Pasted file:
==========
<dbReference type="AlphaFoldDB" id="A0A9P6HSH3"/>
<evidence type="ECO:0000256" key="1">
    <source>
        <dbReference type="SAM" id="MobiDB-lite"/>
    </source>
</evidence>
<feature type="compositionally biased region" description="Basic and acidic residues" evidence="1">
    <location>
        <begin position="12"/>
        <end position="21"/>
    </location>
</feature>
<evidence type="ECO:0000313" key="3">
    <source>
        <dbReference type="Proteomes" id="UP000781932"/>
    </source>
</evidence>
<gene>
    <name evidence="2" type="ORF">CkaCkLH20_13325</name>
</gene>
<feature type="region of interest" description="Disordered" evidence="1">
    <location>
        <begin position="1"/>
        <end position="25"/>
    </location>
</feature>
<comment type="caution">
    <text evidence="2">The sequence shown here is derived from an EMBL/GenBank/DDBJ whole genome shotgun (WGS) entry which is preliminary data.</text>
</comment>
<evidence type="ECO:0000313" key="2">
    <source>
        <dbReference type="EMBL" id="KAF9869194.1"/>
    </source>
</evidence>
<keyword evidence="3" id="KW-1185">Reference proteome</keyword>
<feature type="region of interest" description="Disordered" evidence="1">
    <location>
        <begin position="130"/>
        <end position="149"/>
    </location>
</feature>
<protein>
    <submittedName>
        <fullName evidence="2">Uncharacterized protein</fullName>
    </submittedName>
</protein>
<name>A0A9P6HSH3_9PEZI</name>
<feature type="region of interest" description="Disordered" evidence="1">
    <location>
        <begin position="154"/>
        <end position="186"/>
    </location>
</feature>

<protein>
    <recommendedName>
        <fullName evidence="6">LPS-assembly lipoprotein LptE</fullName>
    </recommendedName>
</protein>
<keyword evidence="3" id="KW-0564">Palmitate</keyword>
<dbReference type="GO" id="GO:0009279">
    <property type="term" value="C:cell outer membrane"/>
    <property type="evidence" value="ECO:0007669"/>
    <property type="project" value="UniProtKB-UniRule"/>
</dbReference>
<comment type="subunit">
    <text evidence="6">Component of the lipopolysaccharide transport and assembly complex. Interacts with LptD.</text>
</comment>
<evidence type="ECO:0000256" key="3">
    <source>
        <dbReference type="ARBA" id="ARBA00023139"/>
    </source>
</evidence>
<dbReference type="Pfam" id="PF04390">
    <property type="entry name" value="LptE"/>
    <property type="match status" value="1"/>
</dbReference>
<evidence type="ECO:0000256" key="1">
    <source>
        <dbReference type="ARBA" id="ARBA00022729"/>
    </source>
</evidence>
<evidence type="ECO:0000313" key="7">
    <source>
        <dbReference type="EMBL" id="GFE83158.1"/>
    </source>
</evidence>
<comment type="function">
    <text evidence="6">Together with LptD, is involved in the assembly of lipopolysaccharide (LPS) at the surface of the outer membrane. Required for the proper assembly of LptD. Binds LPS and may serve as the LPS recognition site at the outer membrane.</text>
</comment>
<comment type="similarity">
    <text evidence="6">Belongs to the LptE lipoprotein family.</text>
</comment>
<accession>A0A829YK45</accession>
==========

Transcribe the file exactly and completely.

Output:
<dbReference type="AlphaFoldDB" id="A0A9P6HSH3"/>
<evidence type="ECO:0000256" key="1">
    <source>
        <dbReference type="SAM" id="MobiDB-lite"/>
    </source>
</evidence>
<feature type="compositionally biased region" description="Basic and acidic residues" evidence="1">
    <location>
        <begin position="12"/>
        <end position="21"/>
    </location>
</feature>
<evidence type="ECO:0000313" key="3">
    <source>
        <dbReference type="Proteomes" id="UP000781932"/>
    </source>
</evidence>
<gene>
    <name evidence="2" type="ORF">CkaCkLH20_13325</name>
</gene>
<feature type="region of interest" description="Disordered" evidence="1">
    <location>
        <begin position="1"/>
        <end position="25"/>
    </location>
</feature>
<comment type="caution">
    <text evidence="2">The sequence shown here is derived from an EMBL/GenBank/DDBJ whole genome shotgun (WGS) entry which is preliminary data.</text>
</comment>
<evidence type="ECO:0000313" key="2">
    <source>
        <dbReference type="EMBL" id="KAF9869194.1"/>
    </source>
</evidence>
<keyword evidence="3" id="KW-1185">Reference proteome</keyword>
<feature type="region of interest" description="Disordered" evidence="1">
    <location>
        <begin position="130"/>
        <end position="149"/>
    </location>
</feature>
<protein>
    <submittedName>
        <fullName evidence="2">Uncharacterized protein</fullName>
    </submittedName>
</protein>
<name>A0A9P6HSH3_9PEZI</name>
<feature type="region of interest" description="Disordered" evidence="1">
    <location>
        <begin position="154"/>
        <end position="186"/>
    </location>
</feature>

<protein>
    <recommendedName>
        <fullName evidence="6">LPS-assembly lipoprotein LptE</fullName>
    </recommendedName>
</protein>
<keyword evidence="3" id="KW-0564">Palmitate</keyword>
<dbReference type="GO" id="GO:0009279">
    <property type="term" value="C:cell outer membrane"/>
    <property type="evidence" value="ECO:0007669"/>
    <property type="project" value="UniProtKB-UniRule"/>
</dbReference>
<comment type="subunit">
    <text evidence="6">Component of the lipopolysaccharide transport and assembly complex. Interacts with LptD.</text>
</comment>
<evidence type="ECO:0000256" key="3">
    <source>
        <dbReference type="ARBA" id="ARBA00023139"/>
    </source>
</evidence>
<dbReference type="Pfam" id="PF04390">
    <property type="entry name" value="LptE"/>
    <property type="match status" value="1"/>
</dbReference>
<evidence type="ECO:0000256" key="1">
    <source>
        <dbReference type="ARBA" id="ARBA00022729"/>
    </source>
</evidence>
<evidence type="ECO:0000313" key="7">
    <source>
        <dbReference type="EMBL" id="GFE83158.1"/>
    </source>
</evidence>
<comment type="function">
    <text evidence="6">Together with LptD, is involved in the assembly of lipopolysaccharide (LPS) at the surface of the outer membrane. Required for the proper assembly of LptD. Binds LPS and may serve as the LPS recognition site at the outer membrane.</text>
</comment>
<comment type="similarity">
    <text evidence="6">Belongs to the LptE lipoprotein family.</text>
</comment>
<accession>A0A829YK45</accession>